ST. LOUIS COUNTY (KMOX) – Helena Webb stepped to the microphone in the St. Louis County Council chambers Tuesday night and explained why she voted in favor of Prop P on the April ballot.
“Our understanding was that it was for the police departments and for how they operate,” she said. “As a voter, that’s what I thought.”
But inclusion of the words “public safety” in that ballot measure have led some local government leaders to ponder using the funds they receive from the half-cent sales tax increase on things not directly police-related.
“If you think about it, you know, I think it falls within the realm of public safety,” Chesterfield mayor Bob Nation suggested during a meeting Monday night. “You know, if there’s a pothole that may cause an accident.”
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The Rev. Susan Sneed with Metropolitan Congregations United told council members that when she cast her vote in April, where the money was supposed to be spent was a lot clearer than it is today.
“From the over 50 churches that we represent in the city and the county, nobody imagined potholes being a part of this conversation,” Sneed explained. “People very clearly felt like they wanted their police to be served by this.”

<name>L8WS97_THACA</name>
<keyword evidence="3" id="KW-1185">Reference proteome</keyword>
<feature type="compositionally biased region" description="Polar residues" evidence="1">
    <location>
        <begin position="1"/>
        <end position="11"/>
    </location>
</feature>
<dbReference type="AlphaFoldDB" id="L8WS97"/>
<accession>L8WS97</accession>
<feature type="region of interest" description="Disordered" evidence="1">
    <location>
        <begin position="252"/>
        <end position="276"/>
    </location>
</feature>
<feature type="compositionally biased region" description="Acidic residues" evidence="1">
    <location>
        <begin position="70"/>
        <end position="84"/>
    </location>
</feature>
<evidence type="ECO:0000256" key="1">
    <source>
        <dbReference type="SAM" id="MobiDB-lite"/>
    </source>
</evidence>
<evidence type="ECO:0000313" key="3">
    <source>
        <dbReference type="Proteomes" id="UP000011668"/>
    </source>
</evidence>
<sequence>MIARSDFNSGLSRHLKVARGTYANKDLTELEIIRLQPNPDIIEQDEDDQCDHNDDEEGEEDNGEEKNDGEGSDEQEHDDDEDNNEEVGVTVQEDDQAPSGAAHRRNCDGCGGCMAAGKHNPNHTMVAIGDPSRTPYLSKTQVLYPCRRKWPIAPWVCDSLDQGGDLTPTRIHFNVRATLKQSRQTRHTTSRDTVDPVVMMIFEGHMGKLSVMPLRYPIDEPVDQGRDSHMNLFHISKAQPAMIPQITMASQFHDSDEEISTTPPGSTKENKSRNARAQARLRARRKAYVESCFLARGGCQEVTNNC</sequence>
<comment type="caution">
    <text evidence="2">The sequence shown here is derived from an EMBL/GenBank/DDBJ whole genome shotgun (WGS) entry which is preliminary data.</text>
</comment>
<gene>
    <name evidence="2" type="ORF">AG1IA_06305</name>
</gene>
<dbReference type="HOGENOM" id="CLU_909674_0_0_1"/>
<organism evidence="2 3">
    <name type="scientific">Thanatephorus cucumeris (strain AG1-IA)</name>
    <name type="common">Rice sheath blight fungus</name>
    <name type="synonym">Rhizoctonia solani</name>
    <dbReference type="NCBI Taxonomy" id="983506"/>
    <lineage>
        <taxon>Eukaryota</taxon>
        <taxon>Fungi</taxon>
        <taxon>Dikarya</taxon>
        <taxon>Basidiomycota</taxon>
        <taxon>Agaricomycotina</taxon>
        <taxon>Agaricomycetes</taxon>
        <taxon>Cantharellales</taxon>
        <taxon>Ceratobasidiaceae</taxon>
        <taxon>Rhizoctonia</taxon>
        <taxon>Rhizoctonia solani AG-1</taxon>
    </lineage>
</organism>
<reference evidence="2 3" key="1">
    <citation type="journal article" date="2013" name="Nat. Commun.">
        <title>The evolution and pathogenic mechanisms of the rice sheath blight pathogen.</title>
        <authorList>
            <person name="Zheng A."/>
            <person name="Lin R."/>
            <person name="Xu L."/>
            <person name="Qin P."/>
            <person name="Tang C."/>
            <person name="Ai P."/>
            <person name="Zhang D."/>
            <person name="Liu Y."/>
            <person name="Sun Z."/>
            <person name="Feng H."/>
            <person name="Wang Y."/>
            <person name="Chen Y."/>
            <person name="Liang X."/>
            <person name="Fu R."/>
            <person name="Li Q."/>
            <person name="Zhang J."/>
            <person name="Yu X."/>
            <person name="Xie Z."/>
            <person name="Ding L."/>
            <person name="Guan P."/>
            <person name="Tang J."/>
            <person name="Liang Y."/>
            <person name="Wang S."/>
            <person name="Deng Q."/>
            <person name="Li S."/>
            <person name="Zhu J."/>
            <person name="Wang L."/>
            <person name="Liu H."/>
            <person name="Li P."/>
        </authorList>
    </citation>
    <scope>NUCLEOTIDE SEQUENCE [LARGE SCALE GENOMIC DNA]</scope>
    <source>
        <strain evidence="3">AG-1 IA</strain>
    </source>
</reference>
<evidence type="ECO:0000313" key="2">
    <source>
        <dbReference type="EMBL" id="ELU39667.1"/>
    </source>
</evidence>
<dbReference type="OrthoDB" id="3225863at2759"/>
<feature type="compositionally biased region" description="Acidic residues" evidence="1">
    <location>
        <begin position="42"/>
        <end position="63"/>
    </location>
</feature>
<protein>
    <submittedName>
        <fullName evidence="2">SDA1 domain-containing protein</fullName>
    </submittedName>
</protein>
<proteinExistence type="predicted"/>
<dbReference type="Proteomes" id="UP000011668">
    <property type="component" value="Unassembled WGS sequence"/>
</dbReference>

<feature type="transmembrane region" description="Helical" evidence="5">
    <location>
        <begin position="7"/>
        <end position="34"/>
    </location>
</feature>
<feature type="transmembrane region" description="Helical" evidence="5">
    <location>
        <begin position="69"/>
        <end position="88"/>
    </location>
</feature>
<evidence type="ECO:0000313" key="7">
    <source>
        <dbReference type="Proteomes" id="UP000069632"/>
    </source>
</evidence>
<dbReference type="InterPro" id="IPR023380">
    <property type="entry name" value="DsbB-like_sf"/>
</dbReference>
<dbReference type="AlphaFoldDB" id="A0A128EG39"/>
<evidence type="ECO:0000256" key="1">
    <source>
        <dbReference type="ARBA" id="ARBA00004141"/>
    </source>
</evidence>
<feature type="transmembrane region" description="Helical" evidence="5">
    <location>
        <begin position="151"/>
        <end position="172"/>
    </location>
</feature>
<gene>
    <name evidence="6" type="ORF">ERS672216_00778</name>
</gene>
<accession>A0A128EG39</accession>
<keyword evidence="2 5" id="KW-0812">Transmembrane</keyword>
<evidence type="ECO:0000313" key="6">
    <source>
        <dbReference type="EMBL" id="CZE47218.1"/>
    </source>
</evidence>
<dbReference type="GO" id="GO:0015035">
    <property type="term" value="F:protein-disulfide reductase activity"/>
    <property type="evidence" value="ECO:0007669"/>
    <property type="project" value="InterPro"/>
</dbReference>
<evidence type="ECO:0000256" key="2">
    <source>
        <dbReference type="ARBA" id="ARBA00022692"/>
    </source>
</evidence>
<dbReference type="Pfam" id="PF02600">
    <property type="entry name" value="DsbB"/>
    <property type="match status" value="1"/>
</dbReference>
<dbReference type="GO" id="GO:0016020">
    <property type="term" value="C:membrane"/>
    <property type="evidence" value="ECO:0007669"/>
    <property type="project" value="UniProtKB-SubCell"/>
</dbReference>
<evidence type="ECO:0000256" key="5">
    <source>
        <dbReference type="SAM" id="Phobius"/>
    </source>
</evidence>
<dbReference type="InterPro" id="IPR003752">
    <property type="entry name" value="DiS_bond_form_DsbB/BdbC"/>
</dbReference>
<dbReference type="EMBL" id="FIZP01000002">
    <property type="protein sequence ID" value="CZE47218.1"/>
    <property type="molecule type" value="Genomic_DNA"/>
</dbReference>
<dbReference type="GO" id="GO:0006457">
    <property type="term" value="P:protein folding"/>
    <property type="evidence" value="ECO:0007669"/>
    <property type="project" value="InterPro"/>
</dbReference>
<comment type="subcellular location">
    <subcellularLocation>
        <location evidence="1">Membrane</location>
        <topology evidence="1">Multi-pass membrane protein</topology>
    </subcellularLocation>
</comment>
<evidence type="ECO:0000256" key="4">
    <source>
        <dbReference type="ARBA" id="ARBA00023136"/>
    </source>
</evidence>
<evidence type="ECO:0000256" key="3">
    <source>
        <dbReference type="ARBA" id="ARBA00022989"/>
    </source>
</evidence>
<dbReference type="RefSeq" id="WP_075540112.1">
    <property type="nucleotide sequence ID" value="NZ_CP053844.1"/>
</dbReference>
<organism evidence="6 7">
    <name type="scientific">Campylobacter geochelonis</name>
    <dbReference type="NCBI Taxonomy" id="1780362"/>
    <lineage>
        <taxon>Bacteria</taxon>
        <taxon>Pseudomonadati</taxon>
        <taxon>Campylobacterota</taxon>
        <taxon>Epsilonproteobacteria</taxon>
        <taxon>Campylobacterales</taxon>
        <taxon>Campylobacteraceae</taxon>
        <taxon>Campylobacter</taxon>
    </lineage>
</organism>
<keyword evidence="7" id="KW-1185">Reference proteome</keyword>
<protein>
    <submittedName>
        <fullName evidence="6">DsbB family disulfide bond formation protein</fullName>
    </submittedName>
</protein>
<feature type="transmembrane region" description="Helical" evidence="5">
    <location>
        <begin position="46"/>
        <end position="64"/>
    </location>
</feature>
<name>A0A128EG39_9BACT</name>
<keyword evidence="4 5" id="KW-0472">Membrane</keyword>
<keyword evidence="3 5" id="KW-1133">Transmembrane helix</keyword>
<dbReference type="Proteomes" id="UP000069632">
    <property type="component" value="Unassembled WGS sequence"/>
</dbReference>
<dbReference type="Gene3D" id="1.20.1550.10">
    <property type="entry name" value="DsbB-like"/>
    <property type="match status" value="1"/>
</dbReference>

Renee Hartman said this kind of confusion wasn’t completely unpredictable, even before the first ballot was cast.
“You were warned that some governments in the county would interpret ‘public safety’ in broad terms and use the funds for almost anything,” she told council members.
Several speakers suggested that Prop P be repealed and replaced with a measure that specifically states the money must be spent in support of police, under threat of legal action against municipalities that use those funds on things like fixing potholes.
“If we want to keep the trust of county residents so that they’d be willing to support future funding proposals,” suggested county resident Ben Senturia, “then the key question is, ‘What did the electorate understand and intend when they voted for Proposition P?'”
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St. Louis County Executive Steve Stenger, who signed off on the wording of the April ballot measure, was not in attendance Tuesday night.
Recently he’s suggested that spending Prop P dollars on anything other than supporting police could be considered official misconduct.
“To do otherwise is to violate the law, as well as the trust of County resident who voted overwhelmingly to pass this proposition,” read a statement issued by Stenger’s office.
Those advocating for repeal and replacement of the current measure suggested the “new” Prop P would narrowly define expenditures for the funds on things such as police salaries and benefits, facilities, equipment, prosecutors and courts.
“That’s what ‘public safety’ truly is,” Hartman said.